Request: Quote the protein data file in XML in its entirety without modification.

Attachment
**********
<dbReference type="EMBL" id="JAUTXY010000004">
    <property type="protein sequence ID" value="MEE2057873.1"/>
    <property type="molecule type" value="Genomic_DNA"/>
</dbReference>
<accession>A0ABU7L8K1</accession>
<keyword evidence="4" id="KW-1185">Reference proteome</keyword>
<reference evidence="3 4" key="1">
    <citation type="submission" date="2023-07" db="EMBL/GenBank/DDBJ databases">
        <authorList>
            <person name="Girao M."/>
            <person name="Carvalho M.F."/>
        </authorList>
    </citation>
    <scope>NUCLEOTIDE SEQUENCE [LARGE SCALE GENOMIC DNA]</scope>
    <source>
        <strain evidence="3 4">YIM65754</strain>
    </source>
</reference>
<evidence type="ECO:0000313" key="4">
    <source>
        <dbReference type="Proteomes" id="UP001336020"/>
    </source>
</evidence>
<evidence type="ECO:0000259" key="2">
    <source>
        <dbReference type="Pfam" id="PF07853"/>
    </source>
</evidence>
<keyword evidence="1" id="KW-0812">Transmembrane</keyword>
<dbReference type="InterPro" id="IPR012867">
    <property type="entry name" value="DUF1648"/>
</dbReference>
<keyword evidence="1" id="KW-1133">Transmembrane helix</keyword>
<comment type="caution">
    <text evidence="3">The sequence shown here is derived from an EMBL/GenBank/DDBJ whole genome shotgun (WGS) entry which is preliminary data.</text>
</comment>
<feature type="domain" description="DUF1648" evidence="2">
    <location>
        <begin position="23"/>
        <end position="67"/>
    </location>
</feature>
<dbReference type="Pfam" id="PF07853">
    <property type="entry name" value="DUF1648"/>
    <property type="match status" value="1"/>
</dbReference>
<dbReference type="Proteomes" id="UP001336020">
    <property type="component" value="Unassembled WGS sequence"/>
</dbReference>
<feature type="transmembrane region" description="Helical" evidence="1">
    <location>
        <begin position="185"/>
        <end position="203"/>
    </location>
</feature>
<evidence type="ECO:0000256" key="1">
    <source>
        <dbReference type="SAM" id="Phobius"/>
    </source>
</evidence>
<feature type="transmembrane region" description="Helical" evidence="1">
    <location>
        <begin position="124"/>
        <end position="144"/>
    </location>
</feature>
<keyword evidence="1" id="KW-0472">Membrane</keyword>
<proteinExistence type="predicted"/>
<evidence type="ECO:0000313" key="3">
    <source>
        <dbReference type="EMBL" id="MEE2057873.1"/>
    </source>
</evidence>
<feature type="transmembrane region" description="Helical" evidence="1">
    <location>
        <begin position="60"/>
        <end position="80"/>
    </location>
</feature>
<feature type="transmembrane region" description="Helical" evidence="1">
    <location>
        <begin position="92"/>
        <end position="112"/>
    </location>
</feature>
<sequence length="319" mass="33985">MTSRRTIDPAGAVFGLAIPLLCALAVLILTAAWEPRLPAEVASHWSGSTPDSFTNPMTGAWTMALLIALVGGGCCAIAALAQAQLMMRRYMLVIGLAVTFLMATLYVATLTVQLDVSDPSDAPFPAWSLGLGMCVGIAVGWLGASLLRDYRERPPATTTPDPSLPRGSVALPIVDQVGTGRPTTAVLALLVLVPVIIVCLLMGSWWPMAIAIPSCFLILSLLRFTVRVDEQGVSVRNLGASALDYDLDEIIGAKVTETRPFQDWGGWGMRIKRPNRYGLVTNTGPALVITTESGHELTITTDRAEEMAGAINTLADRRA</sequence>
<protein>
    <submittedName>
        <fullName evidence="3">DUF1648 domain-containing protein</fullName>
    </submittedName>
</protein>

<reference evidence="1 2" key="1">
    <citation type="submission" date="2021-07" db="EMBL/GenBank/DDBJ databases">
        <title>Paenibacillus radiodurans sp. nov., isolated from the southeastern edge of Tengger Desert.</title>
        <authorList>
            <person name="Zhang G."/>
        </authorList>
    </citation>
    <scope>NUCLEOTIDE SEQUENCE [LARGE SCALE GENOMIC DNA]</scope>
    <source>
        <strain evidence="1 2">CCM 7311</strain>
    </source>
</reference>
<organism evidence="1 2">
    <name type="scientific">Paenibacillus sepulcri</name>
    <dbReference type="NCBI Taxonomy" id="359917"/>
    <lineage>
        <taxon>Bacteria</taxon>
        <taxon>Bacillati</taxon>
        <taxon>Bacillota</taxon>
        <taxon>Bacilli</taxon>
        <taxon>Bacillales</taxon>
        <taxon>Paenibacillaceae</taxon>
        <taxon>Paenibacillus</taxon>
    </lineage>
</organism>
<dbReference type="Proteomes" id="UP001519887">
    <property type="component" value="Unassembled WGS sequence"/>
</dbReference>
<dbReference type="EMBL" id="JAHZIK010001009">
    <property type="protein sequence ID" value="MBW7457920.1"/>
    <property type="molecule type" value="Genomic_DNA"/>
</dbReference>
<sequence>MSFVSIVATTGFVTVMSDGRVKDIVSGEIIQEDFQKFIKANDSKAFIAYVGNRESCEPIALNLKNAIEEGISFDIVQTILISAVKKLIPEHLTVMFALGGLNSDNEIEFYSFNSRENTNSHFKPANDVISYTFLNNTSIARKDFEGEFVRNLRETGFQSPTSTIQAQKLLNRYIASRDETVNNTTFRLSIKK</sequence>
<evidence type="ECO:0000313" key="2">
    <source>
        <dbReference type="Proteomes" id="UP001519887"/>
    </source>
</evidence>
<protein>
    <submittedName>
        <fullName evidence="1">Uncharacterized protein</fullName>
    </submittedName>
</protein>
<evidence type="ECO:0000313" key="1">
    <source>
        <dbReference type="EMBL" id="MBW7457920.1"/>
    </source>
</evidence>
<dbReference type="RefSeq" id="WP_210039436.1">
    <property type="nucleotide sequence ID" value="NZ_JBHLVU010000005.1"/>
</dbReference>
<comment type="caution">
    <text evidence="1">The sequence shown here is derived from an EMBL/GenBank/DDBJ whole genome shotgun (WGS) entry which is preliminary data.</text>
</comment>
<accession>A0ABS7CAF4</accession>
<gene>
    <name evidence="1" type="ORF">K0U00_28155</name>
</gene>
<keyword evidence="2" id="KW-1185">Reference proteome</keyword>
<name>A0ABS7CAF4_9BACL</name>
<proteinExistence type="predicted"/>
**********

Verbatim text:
<dbReference type="EMBL" id="JAUTXY010000004">
    <property type="protein sequence ID" value="MEE2057873.1"/>
    <property type="molecule type" value="Genomic_DNA"/>
</dbReference>
<accession>A0ABU7L8K1</accession>
<keyword evidence="4" id="KW-1185">Reference proteome</keyword>
<reference evidence="3 4" key="1">
    <citation type="submission" date="2023-07" db="EMBL/GenBank/DDBJ databases">
        <authorList>
            <person name="Girao M."/>
            <person name="Carvalho M.F."/>
        </authorList>
    </citation>
    <scope>NUCLEOTIDE SEQUENCE [LARGE SCALE GENOMIC DNA]</scope>
    <source>
        <strain evidence="3 4">YIM65754</strain>
    </source>
</reference>
<evidence type="ECO:0000313" key="4">
    <source>
        <dbReference type="Proteomes" id="UP001336020"/>
    </source>
</evidence>
<evidence type="ECO:0000259" key="2">
    <source>
        <dbReference type="Pfam" id="PF07853"/>
    </source>
</evidence>
<keyword evidence="1" id="KW-0812">Transmembrane</keyword>
<dbReference type="InterPro" id="IPR012867">
    <property type="entry name" value="DUF1648"/>
</dbReference>
<keyword evidence="1" id="KW-1133">Transmembrane helix</keyword>
<comment type="caution">
    <text evidence="3">The sequence shown here is derived from an EMBL/GenBank/DDBJ whole genome shotgun (WGS) entry which is preliminary data.</text>
</comment>
<feature type="domain" description="DUF1648" evidence="2">
    <location>
        <begin position="23"/>
        <end position="67"/>
    </location>
</feature>
<dbReference type="Pfam" id="PF07853">
    <property type="entry name" value="DUF1648"/>
    <property type="match status" value="1"/>
</dbReference>
<dbReference type="Proteomes" id="UP001336020">
    <property type="component" value="Unassembled WGS sequence"/>
</dbReference>
<feature type="transmembrane region" description="Helical" evidence="1">
    <location>
        <begin position="185"/>
        <end position="203"/>
    </location>
</feature>
<evidence type="ECO:0000256" key="1">
    <source>
        <dbReference type="SAM" id="Phobius"/>
    </source>
</evidence>
<feature type="transmembrane region" description="Helical" evidence="1">
    <location>
        <begin position="124"/>
        <end position="144"/>
    </location>
</feature>
<keyword evidence="1" id="KW-0472">Membrane</keyword>
<proteinExistence type="predicted"/>
<evidence type="ECO:0000313" key="3">
    <source>
        <dbReference type="EMBL" id="MEE2057873.1"/>
    </source>
</evidence>
<feature type="transmembrane region" description="Helical" evidence="1">
    <location>
        <begin position="60"/>
        <end position="80"/>
    </location>
</feature>
<feature type="transmembrane region" description="Helical" evidence="1">
    <location>
        <begin position="92"/>
        <end position="112"/>
    </location>
</feature>
<sequence length="319" mass="33985">MTSRRTIDPAGAVFGLAIPLLCALAVLILTAAWEPRLPAEVASHWSGSTPDSFTNPMTGAWTMALLIALVGGGCCAIAALAQAQLMMRRYMLVIGLAVTFLMATLYVATLTVQLDVSDPSDAPFPAWSLGLGMCVGIAVGWLGASLLRDYRERPPATTTPDPSLPRGSVALPIVDQVGTGRPTTAVLALLVLVPVIIVCLLMGSWWPMAIAIPSCFLILSLLRFTVRVDEQGVSVRNLGASALDYDLDEIIGAKVTETRPFQDWGGWGMRIKRPNRYGLVTNTGPALVITTESGHELTITTDRAEEMAGAINTLADRRA</sequence>
<protein>
    <submittedName>
        <fullName evidence="3">DUF1648 domain-containing protein</fullName>
    </submittedName>
</protein>

<reference evidence="1 2" key="1">
    <citation type="submission" date="2021-07" db="EMBL/GenBank/DDBJ databases">
        <title>Paenibacillus radiodurans sp. nov., isolated from the southeastern edge of Tengger Desert.</title>
        <authorList>
            <person name="Zhang G."/>
        </authorList>
    </citation>
    <scope>NUCLEOTIDE SEQUENCE [LARGE SCALE GENOMIC DNA]</scope>
    <source>
        <strain evidence="1 2">CCM 7311</strain>
    </source>
</reference>
<organism evidence="1 2">
    <name type="scientific">Paenibacillus sepulcri</name>
    <dbReference type="NCBI Taxonomy" id="359917"/>
    <lineage>
        <taxon>Bacteria</taxon>
        <taxon>Bacillati</taxon>
        <taxon>Bacillota</taxon>
        <taxon>Bacilli</taxon>
        <taxon>Bacillales</taxon>
        <taxon>Paenibacillaceae</taxon>
        <taxon>Paenibacillus</taxon>
    </lineage>
</organism>
<dbReference type="Proteomes" id="UP001519887">
    <property type="component" value="Unassembled WGS sequence"/>
</dbReference>
<dbReference type="EMBL" id="JAHZIK010001009">
    <property type="protein sequence ID" value="MBW7457920.1"/>
    <property type="molecule type" value="Genomic_DNA"/>
</dbReference>
<sequence>MSFVSIVATTGFVTVMSDGRVKDIVSGEIIQEDFQKFIKANDSKAFIAYVGNRESCEPIALNLKNAIEEGISFDIVQTILISAVKKLIPEHLTVMFALGGLNSDNEIEFYSFNSRENTNSHFKPANDVISYTFLNNTSIARKDFEGEFVRNLRETGFQSPTSTIQAQKLLNRYIASRDETVNNTTFRLSIKK</sequence>
<evidence type="ECO:0000313" key="2">
    <source>
        <dbReference type="Proteomes" id="UP001519887"/>
    </source>
</evidence>
<protein>
    <submittedName>
        <fullName evidence="1">Uncharacterized protein</fullName>
    </submittedName>
</protein>
<evidence type="ECO:0000313" key="1">
    <source>
        <dbReference type="EMBL" id="MBW7457920.1"/>
    </source>
</evidence>
<dbReference type="RefSeq" id="WP_210039436.1">
    <property type="nucleotide sequence ID" value="NZ_JBHLVU010000005.1"/>
</dbReference>
<comment type="caution">
    <text evidence="1">The sequence shown here is derived from an EMBL/GenBank/DDBJ whole genome shotgun (WGS) entry which is preliminary data.</text>
</comment>
<accession>A0ABS7CAF4</accession>
<gene>
    <name evidence="1" type="ORF">K0U00_28155</name>
</gene>
<keyword evidence="2" id="KW-1185">Reference proteome</keyword>
<name>A0ABS7CAF4_9BACL</name>
<proteinExistence type="predicted"/>